So I sent a polite email informing them that the check had bounced and asking when we could expect a reissue. What I got was an email addressed to both myself and the 14 other PAs demanding to know how we’d gotten the director’s email (it was both on the call sheet and given to us by an AD when we’d asked about our pay). The email went on to say the LAPD had been alerted to our “harassment,” which, again, was us asking whether or not we’d be getting paid. We were told to choose our next move carefully. If you’re a libertarian and would like to live in a world where regulations don’t exist and the rich can do whatever they want, come to Hollywood. I’ve been to your Randian utopia, and guess what? It blows.
The message in the email was clear. A bunch of young folks working for less than minimum wage didn’t really stand a chance against a much-richer-than-us director who had access to fancy lawyers and, apparently, the LAPD. Of the 15 PAs, one was able to get the payment we agreed to. Thirteen just dropped it and moved on with their lives—sometimes getting stiffed on a paycheck is just part of working in Tinsel Town. The Dream Factory, baby! Destroy your body and get paid, maybe, if we feel like it. Because if money can be saved or costs need to be cut, you better believe the most vulnerable are gonna be the first in line to bleed for someone else’s dream. Because what are you gonna do about it, huh? Sue us?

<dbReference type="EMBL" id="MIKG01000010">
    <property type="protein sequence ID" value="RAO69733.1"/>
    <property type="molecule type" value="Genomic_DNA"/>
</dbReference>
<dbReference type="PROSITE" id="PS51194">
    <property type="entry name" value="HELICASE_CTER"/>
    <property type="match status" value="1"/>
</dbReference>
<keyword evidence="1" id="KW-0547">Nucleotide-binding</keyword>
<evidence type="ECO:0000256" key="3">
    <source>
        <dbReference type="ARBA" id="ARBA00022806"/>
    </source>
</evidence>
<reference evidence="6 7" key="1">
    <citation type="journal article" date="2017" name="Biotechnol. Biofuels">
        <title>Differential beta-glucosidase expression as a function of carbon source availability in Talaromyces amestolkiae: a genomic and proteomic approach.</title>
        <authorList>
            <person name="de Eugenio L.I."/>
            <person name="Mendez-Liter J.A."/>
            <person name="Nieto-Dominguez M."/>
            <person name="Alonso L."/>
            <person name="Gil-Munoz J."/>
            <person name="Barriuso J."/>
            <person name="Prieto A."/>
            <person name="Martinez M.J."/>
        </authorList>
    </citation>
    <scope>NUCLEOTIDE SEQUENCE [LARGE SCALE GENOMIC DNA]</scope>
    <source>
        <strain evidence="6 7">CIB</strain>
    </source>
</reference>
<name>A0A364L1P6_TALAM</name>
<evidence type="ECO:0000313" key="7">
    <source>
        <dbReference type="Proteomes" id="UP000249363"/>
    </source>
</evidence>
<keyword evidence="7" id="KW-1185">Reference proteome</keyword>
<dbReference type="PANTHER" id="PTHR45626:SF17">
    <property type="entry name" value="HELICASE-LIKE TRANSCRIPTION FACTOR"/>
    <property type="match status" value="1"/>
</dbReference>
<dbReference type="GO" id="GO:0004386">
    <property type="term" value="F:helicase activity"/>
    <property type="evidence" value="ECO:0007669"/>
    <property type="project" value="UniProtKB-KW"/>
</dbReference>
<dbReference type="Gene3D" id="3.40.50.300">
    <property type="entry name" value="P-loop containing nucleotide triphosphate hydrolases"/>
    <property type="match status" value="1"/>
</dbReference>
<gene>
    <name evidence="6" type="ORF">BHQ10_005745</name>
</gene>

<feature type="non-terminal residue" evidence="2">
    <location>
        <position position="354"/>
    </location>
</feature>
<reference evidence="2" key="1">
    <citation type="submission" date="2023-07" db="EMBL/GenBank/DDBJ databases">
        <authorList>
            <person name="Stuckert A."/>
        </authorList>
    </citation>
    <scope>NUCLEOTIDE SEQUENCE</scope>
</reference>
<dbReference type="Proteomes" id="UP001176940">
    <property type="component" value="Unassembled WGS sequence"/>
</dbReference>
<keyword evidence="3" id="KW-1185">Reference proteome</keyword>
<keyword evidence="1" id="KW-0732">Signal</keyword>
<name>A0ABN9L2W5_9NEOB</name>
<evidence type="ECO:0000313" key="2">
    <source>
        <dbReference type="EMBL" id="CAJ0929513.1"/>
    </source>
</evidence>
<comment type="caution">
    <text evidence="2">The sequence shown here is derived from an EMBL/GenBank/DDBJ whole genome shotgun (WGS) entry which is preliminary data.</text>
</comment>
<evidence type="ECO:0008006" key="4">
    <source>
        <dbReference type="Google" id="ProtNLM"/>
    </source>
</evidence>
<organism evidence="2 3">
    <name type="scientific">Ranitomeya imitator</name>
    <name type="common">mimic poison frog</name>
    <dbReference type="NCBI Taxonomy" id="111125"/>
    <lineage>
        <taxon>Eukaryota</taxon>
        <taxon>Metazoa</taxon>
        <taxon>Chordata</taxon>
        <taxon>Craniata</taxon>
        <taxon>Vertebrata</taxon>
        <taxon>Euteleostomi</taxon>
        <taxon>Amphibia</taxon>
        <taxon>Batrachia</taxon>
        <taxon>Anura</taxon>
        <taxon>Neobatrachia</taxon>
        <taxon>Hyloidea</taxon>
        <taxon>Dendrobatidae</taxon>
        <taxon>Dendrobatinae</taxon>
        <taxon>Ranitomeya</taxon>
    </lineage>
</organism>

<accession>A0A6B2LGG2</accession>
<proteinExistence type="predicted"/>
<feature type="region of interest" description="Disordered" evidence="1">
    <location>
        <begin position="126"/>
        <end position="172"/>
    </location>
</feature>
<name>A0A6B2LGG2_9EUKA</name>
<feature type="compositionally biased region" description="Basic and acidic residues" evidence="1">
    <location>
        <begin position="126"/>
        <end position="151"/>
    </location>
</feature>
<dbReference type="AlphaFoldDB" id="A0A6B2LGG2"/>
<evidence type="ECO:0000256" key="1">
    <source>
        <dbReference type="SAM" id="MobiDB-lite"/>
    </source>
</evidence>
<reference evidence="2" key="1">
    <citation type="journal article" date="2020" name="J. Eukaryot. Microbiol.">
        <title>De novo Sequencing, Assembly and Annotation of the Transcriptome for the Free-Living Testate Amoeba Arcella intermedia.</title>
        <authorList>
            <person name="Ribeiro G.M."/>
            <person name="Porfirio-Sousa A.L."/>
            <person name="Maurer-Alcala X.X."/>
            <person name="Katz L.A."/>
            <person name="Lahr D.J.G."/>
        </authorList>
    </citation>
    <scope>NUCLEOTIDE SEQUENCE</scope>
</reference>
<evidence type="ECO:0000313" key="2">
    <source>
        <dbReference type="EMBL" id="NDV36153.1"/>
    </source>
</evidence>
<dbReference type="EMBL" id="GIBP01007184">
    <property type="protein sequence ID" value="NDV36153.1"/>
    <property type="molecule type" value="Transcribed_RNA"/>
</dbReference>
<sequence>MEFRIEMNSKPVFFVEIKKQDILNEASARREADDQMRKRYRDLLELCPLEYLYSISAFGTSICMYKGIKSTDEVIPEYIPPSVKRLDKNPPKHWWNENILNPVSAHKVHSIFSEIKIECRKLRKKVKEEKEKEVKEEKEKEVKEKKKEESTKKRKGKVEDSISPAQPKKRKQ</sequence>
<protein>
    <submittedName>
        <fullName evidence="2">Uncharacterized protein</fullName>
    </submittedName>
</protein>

So I Sued
Well, if you’re me, the answer is yes. Because I was the only one dumb enough, stupidly idealistic enough, stubborn enough, and, frankly, absolutely mind-bendingly burn-the-world-down furious enough to pursue it further. I am a small-minded petty person and spite motivates at least half of everything I do. I probably would have given up my Hollywood dreams already if part of me didn’t want to rub success in the face of the middle school gym teacher who told me I’d never amount to anything.
So I saved all my emails, got written statements from one of the other PAs, and built up a case with the Los Angeles Labor Bureau. This was all over a few hundred bucks. I was pretty sure I had a slam dunk case. Surely the common man can triumph against the wealthy, no? I mean, surely there are mechanisms in place to correct wage theft?